The construction group achieved a new record as we did 10 floors and 100 bags of concrete.  Don Rice, our long time finisher, remarked that one house today had perfect sand, the best of all the years he has been coming.  We also experienced touching moments as we worked today. One house was about 6x10 and housed a grandfather and his spouse who were caring for a single mom and her 2 children.  The grandfather and spouse were not related to the mother and her children, and the team was touched by the incredibly generous act that most men would never do. We also had opportunity to talk with home owners who pitched in and carried sand and water, and were very grateful to receive their new floor. We have a wonderful time joking, poking fun, and building comraderie as we drive to and from communities. We are also deeply appreciative for Ruth who stays on top of the laundry, for Isabel who has fed us wonderfully, and for all the MAMA staff who work behind the scenes before we arrive, and with us each day.  We closed our evening sharing stories about God's generosity and our opportunity to share that generosity throughout our lives.
Tim Weaver for the team

Tuesday, January 17, 2017

Tuesday January 17 - Santa Fe

Today we went to a town called Santa Fe which was about 2 hours away.  This is a community that our January team has visited quite a few times before.  You might remember that this is Nolvin's community who Children Without Choices helped with his club foot.  The drive there was bit long with the first half being on a good highway and the second half being on bumpy back roads and going up onto the mountain.

The medical team was set up inside of a school in the community and saw approximately 99 families.  This community appeared to be fairly healthy.  We believe this partially due the consistent visits from MAMA teams.  In addition, the community is set on a hill requiring the people to walk the hills quite a bit which we also attribute to their good health.   Overall they had a good day!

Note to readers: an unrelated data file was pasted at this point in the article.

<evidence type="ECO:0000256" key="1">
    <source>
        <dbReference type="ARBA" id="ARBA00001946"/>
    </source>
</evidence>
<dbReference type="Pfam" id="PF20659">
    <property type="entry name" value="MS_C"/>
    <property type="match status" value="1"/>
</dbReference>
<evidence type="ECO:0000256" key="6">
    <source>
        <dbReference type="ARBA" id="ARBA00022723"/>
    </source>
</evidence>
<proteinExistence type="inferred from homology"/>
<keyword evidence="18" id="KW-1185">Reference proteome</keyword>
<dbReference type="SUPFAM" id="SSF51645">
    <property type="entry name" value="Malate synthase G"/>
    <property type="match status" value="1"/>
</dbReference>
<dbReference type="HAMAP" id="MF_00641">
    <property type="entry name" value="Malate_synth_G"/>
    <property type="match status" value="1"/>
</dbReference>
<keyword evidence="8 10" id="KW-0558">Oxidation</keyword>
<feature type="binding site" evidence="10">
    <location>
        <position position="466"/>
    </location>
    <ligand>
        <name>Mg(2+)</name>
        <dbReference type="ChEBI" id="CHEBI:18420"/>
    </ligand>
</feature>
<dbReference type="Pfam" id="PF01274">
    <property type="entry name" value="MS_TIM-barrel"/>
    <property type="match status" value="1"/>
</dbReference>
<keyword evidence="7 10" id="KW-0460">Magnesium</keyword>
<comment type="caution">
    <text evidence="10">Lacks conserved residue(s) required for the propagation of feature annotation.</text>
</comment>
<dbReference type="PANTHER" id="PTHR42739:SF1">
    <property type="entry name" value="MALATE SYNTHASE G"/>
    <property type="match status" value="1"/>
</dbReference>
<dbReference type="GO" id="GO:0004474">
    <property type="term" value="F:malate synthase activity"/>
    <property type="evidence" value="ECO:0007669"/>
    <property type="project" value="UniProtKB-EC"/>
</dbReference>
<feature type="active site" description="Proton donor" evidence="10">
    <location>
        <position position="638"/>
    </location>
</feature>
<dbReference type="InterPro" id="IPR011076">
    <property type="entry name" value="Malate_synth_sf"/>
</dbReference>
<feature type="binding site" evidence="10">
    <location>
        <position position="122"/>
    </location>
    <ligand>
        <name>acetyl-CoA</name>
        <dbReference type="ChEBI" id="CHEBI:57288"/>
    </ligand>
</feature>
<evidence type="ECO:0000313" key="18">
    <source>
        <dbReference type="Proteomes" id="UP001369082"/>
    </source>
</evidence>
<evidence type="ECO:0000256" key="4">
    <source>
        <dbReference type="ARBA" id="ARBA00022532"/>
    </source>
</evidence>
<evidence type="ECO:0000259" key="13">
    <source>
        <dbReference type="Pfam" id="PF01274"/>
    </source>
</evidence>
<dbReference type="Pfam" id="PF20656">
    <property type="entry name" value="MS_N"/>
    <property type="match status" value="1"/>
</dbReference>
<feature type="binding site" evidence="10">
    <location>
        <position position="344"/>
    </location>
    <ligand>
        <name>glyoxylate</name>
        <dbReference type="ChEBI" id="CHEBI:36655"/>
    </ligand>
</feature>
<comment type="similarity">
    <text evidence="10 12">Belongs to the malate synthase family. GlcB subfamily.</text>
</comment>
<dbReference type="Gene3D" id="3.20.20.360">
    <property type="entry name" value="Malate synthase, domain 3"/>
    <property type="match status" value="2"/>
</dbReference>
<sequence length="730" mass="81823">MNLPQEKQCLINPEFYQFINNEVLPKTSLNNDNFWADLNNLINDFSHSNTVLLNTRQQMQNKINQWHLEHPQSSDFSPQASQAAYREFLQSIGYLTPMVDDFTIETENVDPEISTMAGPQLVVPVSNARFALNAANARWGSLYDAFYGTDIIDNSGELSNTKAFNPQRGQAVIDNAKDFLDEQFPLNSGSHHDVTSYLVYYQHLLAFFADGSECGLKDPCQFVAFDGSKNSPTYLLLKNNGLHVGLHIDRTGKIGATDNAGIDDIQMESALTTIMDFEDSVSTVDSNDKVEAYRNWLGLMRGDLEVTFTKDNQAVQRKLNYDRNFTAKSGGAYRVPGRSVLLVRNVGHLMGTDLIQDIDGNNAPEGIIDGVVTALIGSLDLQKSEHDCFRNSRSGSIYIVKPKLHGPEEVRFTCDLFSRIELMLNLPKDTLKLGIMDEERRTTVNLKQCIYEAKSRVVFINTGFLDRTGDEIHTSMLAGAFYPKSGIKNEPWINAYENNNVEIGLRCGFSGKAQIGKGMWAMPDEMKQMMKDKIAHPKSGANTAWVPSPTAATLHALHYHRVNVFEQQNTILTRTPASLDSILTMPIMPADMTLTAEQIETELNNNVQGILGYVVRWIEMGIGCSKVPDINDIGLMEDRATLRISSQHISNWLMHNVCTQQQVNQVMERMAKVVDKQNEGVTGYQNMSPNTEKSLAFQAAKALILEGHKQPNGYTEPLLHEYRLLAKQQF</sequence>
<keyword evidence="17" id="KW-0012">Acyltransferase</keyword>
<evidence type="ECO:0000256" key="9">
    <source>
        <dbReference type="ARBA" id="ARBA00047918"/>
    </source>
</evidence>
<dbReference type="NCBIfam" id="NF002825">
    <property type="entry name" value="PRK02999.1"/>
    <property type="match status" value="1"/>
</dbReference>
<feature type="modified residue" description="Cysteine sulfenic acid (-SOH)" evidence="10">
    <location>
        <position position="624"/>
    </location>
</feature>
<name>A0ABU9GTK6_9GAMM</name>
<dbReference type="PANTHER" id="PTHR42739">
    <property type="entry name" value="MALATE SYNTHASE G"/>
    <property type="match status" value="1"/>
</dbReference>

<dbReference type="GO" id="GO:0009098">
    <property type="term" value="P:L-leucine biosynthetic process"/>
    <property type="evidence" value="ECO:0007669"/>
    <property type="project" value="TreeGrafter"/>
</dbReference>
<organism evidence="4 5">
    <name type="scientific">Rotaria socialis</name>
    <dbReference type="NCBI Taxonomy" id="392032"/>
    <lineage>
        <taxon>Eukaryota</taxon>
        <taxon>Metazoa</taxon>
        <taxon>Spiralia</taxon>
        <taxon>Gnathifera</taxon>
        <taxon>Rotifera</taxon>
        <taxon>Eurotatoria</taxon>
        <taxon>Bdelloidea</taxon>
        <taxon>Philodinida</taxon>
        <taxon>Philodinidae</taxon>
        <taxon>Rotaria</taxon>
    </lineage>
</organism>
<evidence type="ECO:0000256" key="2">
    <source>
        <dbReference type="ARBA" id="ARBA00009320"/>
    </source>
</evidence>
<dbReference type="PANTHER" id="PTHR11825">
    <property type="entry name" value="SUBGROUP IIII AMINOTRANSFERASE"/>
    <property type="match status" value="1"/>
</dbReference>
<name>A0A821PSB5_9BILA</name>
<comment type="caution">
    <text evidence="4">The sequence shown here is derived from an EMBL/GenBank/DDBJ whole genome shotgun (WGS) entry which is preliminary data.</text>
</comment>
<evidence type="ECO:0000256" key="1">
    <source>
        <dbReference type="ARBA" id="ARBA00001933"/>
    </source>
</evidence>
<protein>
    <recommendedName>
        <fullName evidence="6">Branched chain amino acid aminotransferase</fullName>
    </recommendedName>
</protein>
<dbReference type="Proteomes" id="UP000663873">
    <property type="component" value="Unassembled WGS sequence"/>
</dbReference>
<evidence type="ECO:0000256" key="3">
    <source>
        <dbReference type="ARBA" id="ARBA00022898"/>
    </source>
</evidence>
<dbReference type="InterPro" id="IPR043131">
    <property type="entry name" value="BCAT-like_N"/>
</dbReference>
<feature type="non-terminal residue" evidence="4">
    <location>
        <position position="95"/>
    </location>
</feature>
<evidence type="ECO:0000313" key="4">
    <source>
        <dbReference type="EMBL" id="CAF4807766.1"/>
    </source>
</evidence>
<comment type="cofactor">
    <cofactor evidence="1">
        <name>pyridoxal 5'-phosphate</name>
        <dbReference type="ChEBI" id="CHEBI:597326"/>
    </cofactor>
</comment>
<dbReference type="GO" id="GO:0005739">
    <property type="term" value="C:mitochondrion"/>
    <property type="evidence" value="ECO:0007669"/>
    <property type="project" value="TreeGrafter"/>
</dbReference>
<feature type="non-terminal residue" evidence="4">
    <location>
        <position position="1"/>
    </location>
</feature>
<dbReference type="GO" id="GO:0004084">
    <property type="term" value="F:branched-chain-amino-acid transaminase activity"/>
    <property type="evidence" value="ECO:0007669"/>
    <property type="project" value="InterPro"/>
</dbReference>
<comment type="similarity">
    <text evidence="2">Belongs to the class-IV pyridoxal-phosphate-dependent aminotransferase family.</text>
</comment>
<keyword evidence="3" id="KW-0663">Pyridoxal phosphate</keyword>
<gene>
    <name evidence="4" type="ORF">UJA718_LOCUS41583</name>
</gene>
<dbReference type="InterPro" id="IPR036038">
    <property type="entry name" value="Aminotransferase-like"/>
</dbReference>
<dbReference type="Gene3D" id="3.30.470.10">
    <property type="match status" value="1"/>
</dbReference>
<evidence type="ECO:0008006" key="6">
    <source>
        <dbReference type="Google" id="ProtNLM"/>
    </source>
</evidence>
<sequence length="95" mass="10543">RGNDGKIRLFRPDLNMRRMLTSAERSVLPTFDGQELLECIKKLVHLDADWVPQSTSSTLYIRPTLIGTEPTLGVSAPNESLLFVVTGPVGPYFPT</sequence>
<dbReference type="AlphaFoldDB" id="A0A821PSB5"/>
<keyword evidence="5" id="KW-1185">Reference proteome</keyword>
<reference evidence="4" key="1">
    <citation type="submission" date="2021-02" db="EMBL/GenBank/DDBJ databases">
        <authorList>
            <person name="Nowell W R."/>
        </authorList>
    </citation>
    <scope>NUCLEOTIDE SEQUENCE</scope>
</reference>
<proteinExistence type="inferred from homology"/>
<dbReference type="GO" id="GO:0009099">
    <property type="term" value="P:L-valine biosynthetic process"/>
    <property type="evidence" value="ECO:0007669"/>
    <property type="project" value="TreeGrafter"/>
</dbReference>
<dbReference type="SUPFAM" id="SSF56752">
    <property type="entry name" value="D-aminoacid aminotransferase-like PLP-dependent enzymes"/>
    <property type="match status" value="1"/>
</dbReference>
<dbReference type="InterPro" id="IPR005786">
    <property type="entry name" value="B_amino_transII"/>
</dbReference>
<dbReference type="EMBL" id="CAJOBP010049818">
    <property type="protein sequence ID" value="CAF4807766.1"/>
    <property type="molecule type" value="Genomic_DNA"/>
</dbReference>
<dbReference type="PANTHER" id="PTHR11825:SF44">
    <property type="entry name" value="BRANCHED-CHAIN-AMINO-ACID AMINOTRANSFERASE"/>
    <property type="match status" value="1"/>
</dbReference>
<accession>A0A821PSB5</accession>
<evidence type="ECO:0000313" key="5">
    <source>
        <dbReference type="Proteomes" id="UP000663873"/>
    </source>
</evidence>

The concrete teams did 10 floors again today with a total of 97 bags of cement.  Dave did not have any issues with chicks today but a duck did try to get on one of the floors.  Since we have been to this community a fair amount of times before a lot of families already have concrete floors.  We had to hike up and down the hills to a couple of the houses but luckily a lot of houses we poured floors at were relatively close together.  The houses range in size .  One house that the group I was with poured a floor for was only about 8ft x 10ft (only 4 bags of cement) and was home to a woman and her 4 children.  Overall, everyone on the concrete crews was tired but had a good day.  

This evening we enjoyed a great dinner prepared by Isabella and nice devotional time lead by Ruthie.    Everyone is a little tired but in good health and looking forward to what tomorrow brings.  We appreciate all your prayers!

Blessings,
Eric (for the team)

Deep Run Mama Team - Jan 2017 Finishing a concrete floor.